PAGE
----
Levin, B. R. Noninherited resistance to antibiotics. Science 305, 1578–1579 (2004)
Grant, S. S., Kaufmann, B. B., Chand, N. S., Haseley, N. & Hung, D. T. Eradication of bacterial persisters with antibiotic-generated hydroxyl radicals. Proc. Natl Acad. Sci. USA 109, 12147–12152 (2012)
Lewis, K. Persister cells. Annu. Rev. Microbiol. 64, 357–372 (2010)
Kaiser, P. et al. Cecum lymph node dendritic cells harbor slow-growing bacteria phenotypically tolerant to antibiotic treatment. PLoS Biol. 12, e1001793 (2014)
Bryskier, A. Anti-MRSA agents: under investigation, in the exploratory phase and clinically available. Expert Rev. Anti Infect. Ther. 3, 505–553 (2005)
Hazenbos, W. L. et al. Novel staphylococcal glycosyltransferases SdgA and SdgB mediate immunogenicity and protection of virulence-associated cell wall proteins. PLoS Pathog. 9, e1003653 (2013)
Monk, I. R., Shah, I. M., Xu, M., Tan, M. W. & Foster, T. J. Transforming the untransformable: application of direct transformation to manipulate genetically Staphylococcus aureus and Staphylococcus epidermidis. MBio 3, e00277–11 (2012)
Meijer, P. J. et al. Isolation of human antibody repertoires with preservation of the natural heavy and light chain pairing. J. Mol. Biol. 358, 764–772 (2006)
Meijer, P. J., Nielsen, L. S., Lantto, J. & Jensen, A. Human antibody repertoires. Methods Mol. Biol. 525, 261–277 (2009)
Van Duzer, J. et al. Rifamycin Analogs and Uses Thereof (Activbiotics, 2005)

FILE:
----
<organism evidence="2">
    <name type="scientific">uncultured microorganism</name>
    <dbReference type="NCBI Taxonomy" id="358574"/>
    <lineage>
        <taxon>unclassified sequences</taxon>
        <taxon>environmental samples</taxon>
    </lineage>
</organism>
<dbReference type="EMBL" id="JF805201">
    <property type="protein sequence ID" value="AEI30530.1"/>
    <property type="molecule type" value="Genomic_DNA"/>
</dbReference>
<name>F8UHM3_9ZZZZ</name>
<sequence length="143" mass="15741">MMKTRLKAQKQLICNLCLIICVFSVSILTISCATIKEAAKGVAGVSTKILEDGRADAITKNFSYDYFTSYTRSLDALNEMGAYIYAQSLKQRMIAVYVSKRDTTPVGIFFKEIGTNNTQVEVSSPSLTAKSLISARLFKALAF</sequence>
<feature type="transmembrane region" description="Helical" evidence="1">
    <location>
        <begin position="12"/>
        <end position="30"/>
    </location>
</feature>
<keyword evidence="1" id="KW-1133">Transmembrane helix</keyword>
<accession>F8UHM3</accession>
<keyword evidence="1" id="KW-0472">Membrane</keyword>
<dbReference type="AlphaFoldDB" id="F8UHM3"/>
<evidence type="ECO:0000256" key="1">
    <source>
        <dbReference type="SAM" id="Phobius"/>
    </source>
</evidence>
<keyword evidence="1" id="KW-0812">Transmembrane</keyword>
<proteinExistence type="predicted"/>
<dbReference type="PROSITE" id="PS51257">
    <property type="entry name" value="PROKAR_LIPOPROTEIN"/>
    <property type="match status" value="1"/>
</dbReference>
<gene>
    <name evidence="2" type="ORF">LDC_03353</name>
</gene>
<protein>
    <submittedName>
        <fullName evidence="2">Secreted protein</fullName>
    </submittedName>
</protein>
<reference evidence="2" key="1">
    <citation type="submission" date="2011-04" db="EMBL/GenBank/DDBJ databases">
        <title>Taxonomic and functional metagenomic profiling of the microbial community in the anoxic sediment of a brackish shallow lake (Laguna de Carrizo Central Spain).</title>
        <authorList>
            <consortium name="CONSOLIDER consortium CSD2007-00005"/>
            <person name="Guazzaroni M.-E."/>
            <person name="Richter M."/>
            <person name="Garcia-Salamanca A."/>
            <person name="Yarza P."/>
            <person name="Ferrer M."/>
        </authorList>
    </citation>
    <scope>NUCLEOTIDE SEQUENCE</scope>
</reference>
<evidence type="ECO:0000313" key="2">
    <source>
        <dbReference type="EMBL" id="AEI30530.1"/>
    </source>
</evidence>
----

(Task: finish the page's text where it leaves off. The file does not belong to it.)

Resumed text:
Junutula, J. R. et al. Site-specific conjugation of a cytotoxic drug to an antibody improves the therapeutic index. Nature Biotechnol. 26, 925–932 (2008)
Boullanger, P., Descotes, G., Flandrois, J. P. & Marmet, D. Synthesis of 4-O-(2-acetamido-2-deoxy-β-d-glucopyranosyl)-d-ribitol, antigenic determinant of Staphylococcus aureus. Carbohydr. Res. 110, 153–158 (1982)
Vaudaux, P. & Waldvogel, F. A. Gentamicin antibacterial activity in the presence of human polymorphonuclear leukocytes. Antimicrob. Agents Chemother. 16, 743–749 (1979)
This research used resources of the Advanced Photon Source, a US Department of Energy (DOE) Office of Science User Facility operated for the DOE Office of Science by Argonne National Laboratory under contract no. DE-AC02-06CH11357.
As employees of either Genentech or Symphogen, all authors declare competing financial interests.
Extended data figures and tables
In vivo infection of mice shown in Fig. 1a. Mice (n = 5) were infected with equivalent doses of free bacteria or intracellular bacteria and treated with vancomycin at 110 mg kg−1 10 min after infection and then once per day. Bacterial burden was monitored in the brain 4 days after infection. Bars show geometric mean.
Extended Data Figure 2 MRSA is able to grow in the presence of vancomycin when cultured on a monolayer of infectable cells.
a, b, Similar to the set up in Fig. 1d, planktonic MRSA were either seeded in media alone, or in the presence of vancomycin. Intracellular bacteria were generated by infecting a monolayer of either A549 bronchial epithelial cells (a) or HBMECs (b) in the presence of vancomycin (vanco). In these experiments plates were centrifuged to promote contact of the bacteria with the monolayer to enhance intracellular infection. At each time point, the culture supernatant was collected to recover extracellular bacteria and adherent cells were lysed to release intracellular bacteria. Extracellular bacteria (planktonic bacteria) grew well in media alone, but were killed by vancomycin. In wells containing a monolayer of mammalian cells (intracellular MRSA + vanco) a fraction of the bacteria were protected from vancomycin during the first 5 h after infection and were able to expand within the intracellular compartment over 24 h. Error bars show s.d. from triplicate wells. Representative of three independent experiments.